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Colorization: Beginning to See Possibilities, as Time Goes By

Times Staff Writer

The fact that Ronald Reagan and Ann Sheridan were the original choices for the roles played by Humphrey Bogart and Ingrid Bergman in “Casablanca” is the most interesting footnote to what many people consider the greatest movie ever made.

Here’s a new footnote for future film scholars: Did you know that although Ingrid Bergman’s Ilsa recalls wearing a dress when she and Humphrey Bogart’s Rick parted in Paris, she was actually in a suit?

For the record:
12:00 AM, Nov. 11, 1988 For the Record
Los Angeles Times Friday November 11, 1988 Home Edition Calendar Part 6 Page 18 Column 4 Entertainment Desk 1 inches; 17 words Type of Material: Correction
“Casablanca” was made by Warner Bros., not MGM, as indicated in a story on the film’s colorization in Wednesday’s Calendar.

It was a suit, and for 46 years, no one noticed. Now that “Casablanca” is in color (it airs tonight at 5:05 p.m. on Ted Turner’s cable station TBS) and our eyes are drawn to such details, the truth is out. The wardrobe department at MGM blew it when it dressed Bergman for the Paris flashback.

“I never noticed that and I’ve seen that film I don’t know how many times,” said Roger Mayer, president of Turner Entertainment Co., which ordered the colorizing of the 1942 black-and-white classic. “I don’t think many people would.”

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Probably not. It’s a detail for anti-colorization purists to cluck about.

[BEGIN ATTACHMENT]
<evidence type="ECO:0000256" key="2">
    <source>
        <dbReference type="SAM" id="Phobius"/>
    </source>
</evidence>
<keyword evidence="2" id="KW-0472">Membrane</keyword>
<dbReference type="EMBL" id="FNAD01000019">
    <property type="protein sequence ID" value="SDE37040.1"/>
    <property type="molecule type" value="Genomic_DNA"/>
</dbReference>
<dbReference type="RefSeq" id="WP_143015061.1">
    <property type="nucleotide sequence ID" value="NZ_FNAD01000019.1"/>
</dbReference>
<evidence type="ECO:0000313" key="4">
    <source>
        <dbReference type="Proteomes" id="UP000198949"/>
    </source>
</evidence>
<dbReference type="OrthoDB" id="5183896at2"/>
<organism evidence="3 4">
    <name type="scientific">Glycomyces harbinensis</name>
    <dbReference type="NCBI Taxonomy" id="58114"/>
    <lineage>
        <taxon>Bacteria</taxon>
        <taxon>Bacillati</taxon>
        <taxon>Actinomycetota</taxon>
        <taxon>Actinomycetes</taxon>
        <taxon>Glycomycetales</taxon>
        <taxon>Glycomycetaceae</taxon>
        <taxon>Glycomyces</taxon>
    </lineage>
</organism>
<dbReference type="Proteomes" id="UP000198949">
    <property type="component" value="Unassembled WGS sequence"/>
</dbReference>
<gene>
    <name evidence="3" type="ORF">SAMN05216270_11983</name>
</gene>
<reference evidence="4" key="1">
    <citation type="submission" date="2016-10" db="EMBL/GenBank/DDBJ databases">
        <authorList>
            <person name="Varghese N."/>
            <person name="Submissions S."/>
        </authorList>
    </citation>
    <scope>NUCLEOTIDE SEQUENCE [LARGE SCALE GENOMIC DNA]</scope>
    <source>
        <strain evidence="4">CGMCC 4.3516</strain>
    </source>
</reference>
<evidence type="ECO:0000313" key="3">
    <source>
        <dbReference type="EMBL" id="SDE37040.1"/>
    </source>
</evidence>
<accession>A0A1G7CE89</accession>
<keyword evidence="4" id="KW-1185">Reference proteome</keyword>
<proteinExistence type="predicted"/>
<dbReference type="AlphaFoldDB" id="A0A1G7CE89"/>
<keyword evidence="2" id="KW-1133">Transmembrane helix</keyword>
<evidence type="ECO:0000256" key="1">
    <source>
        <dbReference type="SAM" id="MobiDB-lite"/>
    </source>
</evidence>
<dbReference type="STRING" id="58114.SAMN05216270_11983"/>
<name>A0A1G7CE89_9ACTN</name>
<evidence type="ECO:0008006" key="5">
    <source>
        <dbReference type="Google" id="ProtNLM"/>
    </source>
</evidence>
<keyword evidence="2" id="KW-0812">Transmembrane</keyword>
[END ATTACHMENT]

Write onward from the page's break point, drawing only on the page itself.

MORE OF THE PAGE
To most viewers watching “Casablanca” tonight, it may seem that the film was always in color. Certainly, the quality of American Film Technology’s digitally processed color is state of the art. There are no halos around actors’ faces, their movements don’t track in colorful blurs, their eyes do not look like fruit stains.

The colorization battle is essentially over. The colorization interests--primarily Turner Entertainment, the four colorization companies and the studios holding title to black-and-white features--have won their argument that colorized editions of black-and-white films are new creative entities eligible for copyrights. The directors’ last fight, in passionate congressional hearings, resulted in the formation of a congressional commission that will merely designate which black-and-white films must carry disclaimers saying the films have been color-converted without the film makers’ collaboration.

It is an obligation that Turner, with its faith in colorization as the preferred medium, is glad to keep.